Iatrogenic esophageal perforation in patients with head and neck cancer: Evaluation of the SEER-Medicare database

Nsangou T. Ghogomu, Dorina Kallogjeri, Brian Nussenbaum, Jay F. Piccirillo

Research output: Contribution to journalArticle

3 Scopus citations

Abstract

OBJECTIVE: 1) Determine rate of iatrogenic esophageal perforation in head and neck cancer patients. 2) Identify risk factors for perforation. 3) Determine effect of perforation on mortality. STUDY DESIGN: Secondary data analysis. SETTING: Surveillance, Epidemiology, and End Results-Medicare- linked database. SUBJECTS AND METHODS: Patients diagnosed with squamous cell carcinoma of the upper aerodigestive tract between January 1995 and December 2002 who underwent esophagoscopy were included. Primary outcome was the rate of iatrogenic esophageal perforation. Secondary outcomes included identification of risk factors for perforation and effect of perforation on mortality. Logistic regression analysis and the 2 test were used to evaluate risk factors and 30-day mortality. RESULTS: There were 152 perforations in 126 patients, for a rate of 2.70 percent (95% confidence interval [CI] 2.28-3.20) per patient (n = 4659) and 1.44 percent (1.21-1.67) per esophagoscopy (n = 10,529). Odds of perforation were increasedin patients with cancer of the pharynx (odds ratio [OR] 4.49, 1.82-11.08), pyriform sinus (OR 5.00, 2.10-11.93), and larynx (OR 3.39, 1.57- 7.34), and those who underwent both surgery and radiation (OR 1.75, 11.12-2.74). Each esophagoscopy increased odds of perforation by 22 percent (17-28). Compared with diagnostic esophagoscopy, perforation was 2.9 times (1.77-4.69) more likely when dilatation was performed. Thirty-day postperforation mortality was 7.1 percent, a three percent absolute increase (1.5 to 7.5) over the postesophagoscopy rate in patients without perforation. CONCLUSION: Head and neck squamous cell carcinoma patients are a high-risk population for iatrogenic pharyngoesophageal perforation. Perforation is related to esophagoscopy frequency and type, tumor location, and use of multimodality therapy.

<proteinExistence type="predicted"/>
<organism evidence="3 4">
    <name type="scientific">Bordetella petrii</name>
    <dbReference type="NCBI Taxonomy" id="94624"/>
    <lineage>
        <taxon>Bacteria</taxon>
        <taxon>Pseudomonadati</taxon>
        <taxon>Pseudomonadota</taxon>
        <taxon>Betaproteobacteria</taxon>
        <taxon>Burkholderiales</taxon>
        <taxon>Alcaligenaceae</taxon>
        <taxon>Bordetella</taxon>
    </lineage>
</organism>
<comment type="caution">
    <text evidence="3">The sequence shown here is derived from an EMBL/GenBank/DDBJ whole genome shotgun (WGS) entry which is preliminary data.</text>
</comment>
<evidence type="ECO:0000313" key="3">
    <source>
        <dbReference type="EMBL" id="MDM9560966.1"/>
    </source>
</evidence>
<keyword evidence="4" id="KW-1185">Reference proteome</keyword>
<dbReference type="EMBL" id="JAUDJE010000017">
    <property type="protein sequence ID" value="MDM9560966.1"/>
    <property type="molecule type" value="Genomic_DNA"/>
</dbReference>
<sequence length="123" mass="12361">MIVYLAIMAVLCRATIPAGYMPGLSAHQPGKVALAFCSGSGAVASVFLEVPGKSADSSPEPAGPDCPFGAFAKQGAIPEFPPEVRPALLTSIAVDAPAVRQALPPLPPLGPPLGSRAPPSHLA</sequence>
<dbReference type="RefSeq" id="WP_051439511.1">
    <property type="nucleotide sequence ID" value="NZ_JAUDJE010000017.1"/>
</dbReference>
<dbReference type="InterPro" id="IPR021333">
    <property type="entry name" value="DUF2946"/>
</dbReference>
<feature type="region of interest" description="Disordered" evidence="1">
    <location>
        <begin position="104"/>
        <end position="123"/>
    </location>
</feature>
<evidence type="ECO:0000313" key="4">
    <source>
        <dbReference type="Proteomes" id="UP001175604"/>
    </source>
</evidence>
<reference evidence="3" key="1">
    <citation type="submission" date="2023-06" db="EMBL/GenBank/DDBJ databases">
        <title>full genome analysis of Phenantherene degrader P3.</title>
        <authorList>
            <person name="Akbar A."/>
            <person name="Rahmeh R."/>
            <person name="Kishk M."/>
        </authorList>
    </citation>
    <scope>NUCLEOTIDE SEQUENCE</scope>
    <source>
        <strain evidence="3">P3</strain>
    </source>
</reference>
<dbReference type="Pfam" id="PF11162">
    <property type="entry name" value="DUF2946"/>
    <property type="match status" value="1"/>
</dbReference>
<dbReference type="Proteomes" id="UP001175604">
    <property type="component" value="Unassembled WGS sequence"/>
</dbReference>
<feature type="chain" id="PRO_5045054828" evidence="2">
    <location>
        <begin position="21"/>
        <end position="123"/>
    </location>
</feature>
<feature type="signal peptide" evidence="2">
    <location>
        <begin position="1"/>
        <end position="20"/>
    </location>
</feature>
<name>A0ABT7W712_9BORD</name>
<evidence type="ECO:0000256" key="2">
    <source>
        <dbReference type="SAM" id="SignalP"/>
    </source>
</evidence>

Original languageEnglish
Pages (from-to)728-734
Number of pages7
JournalOtolaryngology - Head and Neck Surgery (United States)
Volume142
Issue number5
DOIs
StatePublished - May 2010

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